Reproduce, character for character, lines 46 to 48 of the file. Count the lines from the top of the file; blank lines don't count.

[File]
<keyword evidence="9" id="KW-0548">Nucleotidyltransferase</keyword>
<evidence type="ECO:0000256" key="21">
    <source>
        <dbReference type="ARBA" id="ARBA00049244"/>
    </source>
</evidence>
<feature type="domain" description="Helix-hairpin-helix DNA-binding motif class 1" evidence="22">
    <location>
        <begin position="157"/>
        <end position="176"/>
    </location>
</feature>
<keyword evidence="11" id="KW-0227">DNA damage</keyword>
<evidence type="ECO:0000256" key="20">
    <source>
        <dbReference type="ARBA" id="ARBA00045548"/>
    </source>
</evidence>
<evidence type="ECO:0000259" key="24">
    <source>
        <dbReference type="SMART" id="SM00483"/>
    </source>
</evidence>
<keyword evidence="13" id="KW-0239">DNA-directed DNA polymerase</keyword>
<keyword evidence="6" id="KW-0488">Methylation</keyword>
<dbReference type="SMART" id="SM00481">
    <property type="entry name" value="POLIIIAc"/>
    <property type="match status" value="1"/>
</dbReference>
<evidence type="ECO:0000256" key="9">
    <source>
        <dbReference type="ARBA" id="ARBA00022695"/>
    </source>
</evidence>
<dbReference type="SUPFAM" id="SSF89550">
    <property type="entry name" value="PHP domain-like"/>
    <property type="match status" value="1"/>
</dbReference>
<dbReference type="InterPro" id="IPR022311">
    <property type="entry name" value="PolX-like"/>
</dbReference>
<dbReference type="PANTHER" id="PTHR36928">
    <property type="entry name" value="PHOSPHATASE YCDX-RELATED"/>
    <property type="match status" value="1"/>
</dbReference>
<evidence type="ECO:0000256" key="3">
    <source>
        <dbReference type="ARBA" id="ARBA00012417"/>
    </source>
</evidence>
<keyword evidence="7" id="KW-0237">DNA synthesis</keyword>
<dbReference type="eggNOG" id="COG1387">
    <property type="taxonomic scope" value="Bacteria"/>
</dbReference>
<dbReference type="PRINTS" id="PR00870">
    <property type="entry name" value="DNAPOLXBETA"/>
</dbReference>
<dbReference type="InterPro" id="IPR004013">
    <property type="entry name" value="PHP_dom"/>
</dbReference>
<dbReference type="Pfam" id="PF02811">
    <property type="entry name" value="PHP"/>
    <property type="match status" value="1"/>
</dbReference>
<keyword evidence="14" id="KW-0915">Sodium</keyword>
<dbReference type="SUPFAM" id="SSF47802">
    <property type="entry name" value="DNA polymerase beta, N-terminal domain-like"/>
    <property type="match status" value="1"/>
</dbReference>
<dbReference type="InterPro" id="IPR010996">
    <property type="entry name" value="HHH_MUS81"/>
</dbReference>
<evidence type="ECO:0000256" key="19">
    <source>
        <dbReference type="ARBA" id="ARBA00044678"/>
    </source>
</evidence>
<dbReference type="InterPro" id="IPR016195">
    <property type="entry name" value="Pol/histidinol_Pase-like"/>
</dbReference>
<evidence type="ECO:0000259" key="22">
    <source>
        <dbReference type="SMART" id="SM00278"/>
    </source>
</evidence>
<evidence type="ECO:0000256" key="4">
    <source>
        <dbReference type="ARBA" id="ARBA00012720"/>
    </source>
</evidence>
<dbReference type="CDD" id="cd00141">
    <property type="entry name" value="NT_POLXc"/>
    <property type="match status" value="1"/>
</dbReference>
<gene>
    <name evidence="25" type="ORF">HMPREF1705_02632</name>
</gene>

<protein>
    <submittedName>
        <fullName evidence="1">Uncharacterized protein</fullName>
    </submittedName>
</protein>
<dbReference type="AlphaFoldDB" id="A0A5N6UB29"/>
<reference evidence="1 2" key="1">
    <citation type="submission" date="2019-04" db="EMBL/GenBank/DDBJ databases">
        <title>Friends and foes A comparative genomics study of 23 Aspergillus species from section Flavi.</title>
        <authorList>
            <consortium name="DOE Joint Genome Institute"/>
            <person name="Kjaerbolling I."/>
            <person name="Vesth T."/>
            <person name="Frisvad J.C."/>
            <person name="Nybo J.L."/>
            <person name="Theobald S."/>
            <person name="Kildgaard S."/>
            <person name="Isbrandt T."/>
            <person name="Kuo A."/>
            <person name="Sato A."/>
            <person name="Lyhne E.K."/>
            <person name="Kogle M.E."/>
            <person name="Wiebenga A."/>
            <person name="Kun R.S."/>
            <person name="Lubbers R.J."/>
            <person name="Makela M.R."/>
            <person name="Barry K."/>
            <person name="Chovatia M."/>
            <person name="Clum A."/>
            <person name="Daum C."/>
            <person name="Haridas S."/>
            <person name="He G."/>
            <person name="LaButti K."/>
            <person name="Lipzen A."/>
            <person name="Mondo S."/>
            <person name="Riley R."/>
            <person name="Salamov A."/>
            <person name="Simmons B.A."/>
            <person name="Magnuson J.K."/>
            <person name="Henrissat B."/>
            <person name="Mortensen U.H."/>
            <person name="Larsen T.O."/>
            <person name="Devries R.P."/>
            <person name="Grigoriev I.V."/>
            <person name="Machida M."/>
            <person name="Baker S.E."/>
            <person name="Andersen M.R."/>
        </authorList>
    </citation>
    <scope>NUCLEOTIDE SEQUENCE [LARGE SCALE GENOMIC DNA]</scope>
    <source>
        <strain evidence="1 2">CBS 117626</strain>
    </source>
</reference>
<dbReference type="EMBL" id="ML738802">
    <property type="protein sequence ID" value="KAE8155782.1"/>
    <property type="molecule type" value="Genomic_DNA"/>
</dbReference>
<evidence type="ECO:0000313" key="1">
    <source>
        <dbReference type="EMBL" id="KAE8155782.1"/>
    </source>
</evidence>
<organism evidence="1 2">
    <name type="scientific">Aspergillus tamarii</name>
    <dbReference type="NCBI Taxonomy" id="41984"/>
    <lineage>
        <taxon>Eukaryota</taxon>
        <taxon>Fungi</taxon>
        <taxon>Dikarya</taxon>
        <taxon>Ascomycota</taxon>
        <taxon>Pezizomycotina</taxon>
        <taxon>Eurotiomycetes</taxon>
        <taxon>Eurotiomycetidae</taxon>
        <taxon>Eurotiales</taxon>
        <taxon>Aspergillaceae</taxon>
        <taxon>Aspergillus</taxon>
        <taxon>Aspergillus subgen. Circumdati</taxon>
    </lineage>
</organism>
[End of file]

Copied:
<evidence type="ECO:0000256" key="3">
    <source>
        <dbReference type="ARBA" id="ARBA00012417"/>